I contacted the Community Action Agency of Skagit County and asked them if they would be able to store and distribute diapers if I organized a diaper drive.  Yes, they said.  Enthusiastically, even.  They have space in the food distribution center to store as many diapers as I could find and the means to distribute them to needy families through the 13 Skagit County food banks and the Women, Infants, and Children (WIC) program.


Then I got pregnant.  And sick.  So I let the idea sit on the back-burner for awhile.  I enlisted some friends to help brainstorm how to go about enticing all the people I knew and could reach to donate diapers.  A great friend of mine is also a graphic designer, and volunteered to create our logo and fliers.


Spring came, and it was time.


Skagit Diaper Drive 6-12



The cycle of poverty IS a cycle, and a depressing one at that.  30% of families in need report reusing dirty diapers or keeping their children in dirty diapers long after they should have been changed.  Dirty diapers can lead to unhealthy kids who suffer from diaper rash, bacterial infections, urinary tract infections, fevers… the list goes on.  Parents need to work – impoverished parents, if they have jobs, need to keep them – but some daycare facilities require an adequate diaper supply to keep the children there.  Not enough diapers leads to sick kids and increased medical costs and missed work.  Missed work means less income.  Less income means the ability to pay for diapers decreases.


I can only imagine the guilt and stress that must come with having to choose between buying food, medicine, or diapers, or paying utilities and rent.  When the cost of diapers can be up to $100 each month for each child, this is a reality for many poor families.  And that just plain sucks.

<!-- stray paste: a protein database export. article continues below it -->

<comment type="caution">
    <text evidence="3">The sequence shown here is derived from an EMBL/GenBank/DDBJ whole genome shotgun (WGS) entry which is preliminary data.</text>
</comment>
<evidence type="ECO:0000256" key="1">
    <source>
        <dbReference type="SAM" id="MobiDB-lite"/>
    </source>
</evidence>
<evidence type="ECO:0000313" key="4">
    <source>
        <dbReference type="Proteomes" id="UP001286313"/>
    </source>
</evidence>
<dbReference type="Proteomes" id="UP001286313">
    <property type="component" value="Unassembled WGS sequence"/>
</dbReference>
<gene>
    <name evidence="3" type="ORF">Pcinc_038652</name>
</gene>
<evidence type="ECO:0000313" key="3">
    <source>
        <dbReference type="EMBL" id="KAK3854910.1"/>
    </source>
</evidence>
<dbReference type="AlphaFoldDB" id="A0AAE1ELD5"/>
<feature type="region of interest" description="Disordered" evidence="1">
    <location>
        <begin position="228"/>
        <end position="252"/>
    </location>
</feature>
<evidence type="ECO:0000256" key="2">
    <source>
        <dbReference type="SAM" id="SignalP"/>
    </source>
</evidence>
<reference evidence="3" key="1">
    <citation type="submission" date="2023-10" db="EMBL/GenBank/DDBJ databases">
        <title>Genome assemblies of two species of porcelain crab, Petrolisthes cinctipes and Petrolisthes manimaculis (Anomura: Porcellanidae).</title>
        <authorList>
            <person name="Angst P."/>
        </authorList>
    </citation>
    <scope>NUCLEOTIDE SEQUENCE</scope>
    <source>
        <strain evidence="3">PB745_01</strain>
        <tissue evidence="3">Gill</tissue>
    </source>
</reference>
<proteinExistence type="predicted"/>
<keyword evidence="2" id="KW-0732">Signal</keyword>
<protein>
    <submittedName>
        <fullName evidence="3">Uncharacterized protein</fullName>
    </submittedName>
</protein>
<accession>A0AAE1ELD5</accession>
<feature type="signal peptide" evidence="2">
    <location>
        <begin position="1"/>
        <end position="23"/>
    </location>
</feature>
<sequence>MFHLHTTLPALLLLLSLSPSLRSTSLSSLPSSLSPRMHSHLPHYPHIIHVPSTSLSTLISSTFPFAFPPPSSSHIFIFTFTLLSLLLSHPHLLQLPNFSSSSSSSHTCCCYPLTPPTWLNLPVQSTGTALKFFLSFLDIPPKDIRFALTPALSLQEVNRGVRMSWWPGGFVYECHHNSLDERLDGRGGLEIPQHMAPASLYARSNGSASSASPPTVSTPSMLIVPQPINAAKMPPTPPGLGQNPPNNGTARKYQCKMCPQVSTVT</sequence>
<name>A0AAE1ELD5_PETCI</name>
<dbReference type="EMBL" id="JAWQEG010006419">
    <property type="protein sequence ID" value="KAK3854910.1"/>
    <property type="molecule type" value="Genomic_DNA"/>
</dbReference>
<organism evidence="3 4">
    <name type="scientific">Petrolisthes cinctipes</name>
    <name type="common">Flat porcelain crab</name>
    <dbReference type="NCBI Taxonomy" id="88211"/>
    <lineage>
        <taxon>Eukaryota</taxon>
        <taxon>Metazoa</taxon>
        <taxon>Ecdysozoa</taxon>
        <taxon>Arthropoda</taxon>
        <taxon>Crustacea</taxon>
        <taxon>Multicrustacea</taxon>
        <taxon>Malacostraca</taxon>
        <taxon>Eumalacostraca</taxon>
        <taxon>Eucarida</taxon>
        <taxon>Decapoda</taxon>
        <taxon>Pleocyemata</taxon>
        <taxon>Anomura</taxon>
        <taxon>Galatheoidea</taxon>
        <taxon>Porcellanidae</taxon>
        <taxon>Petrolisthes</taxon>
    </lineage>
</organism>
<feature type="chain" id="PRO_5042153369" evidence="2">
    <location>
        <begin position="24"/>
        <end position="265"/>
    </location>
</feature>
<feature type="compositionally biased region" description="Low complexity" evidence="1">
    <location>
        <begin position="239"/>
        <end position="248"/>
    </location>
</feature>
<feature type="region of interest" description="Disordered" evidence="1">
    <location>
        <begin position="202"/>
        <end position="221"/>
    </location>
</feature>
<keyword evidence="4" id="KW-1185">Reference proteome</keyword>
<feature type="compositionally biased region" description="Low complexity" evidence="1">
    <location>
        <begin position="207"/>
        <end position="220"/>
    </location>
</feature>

I know I can’t fix the world.  I can’t make sure that every child is well-fed or clean-diapered.  I can’t fix poverty or the myriad reasons people find themselves in poverty.  But I can organize a diaper drive.  In fact, it has been remarkably simple.  If you’re in Skagit County, you can donate disposable diapers, even loose ones (like if, for instance, your child grew and you had leftovers) at the following locations:


The Skagit Valley Family YMCA and all 5 YMCA Early Learning Centers

The Burlington Chamber of Commerce

The Mount Vernon Chamber of Commerce

The Sedro-Woolley Chamber of Commerce

Three Little Birds Boutique & Salon (offering a 10% discount on purchases with diaper donation!!!)

Sedro-Woolley Public Library

Key Bank in Mount Vernon

The Skagit Children’s Museum

Riverside Health Club in Mount Vernon and Sedro-Woolley (inside Kids’ Club)

Goodwinds (of course)


Thank you to everyone who has helped so far, Community Action, the drop-off sites, my friends who are donating and spreading the word, and especially my dear friend Heather.  No mater how many diapers we collect, it will make a big difference in someone’s life, and for someone’s cute, little, diapered bottom.


And if you decide that you want to be somebody and organize a diaper drive in your town, let me know.  I can give you tips and encouragement.  At the very least, your hometown food donation centers might already accept diapers for distribution, so pick up an extra package next time you have a coupon!

Monday, April 7, 2014

A Promising Start

This morning, I was awakened at 6 am by the shuffle of little feet… out of bed… down the hall… and into the bathroom.  It took a minute for my brain to register that the footfalls were not Charles’s, but Jamie’s, and that he was going potty.  I got up to see if I could help, but he had his pants down and his diaper unsnapped and just looked up at me and said, “I had to go pee-pee, Mommy.”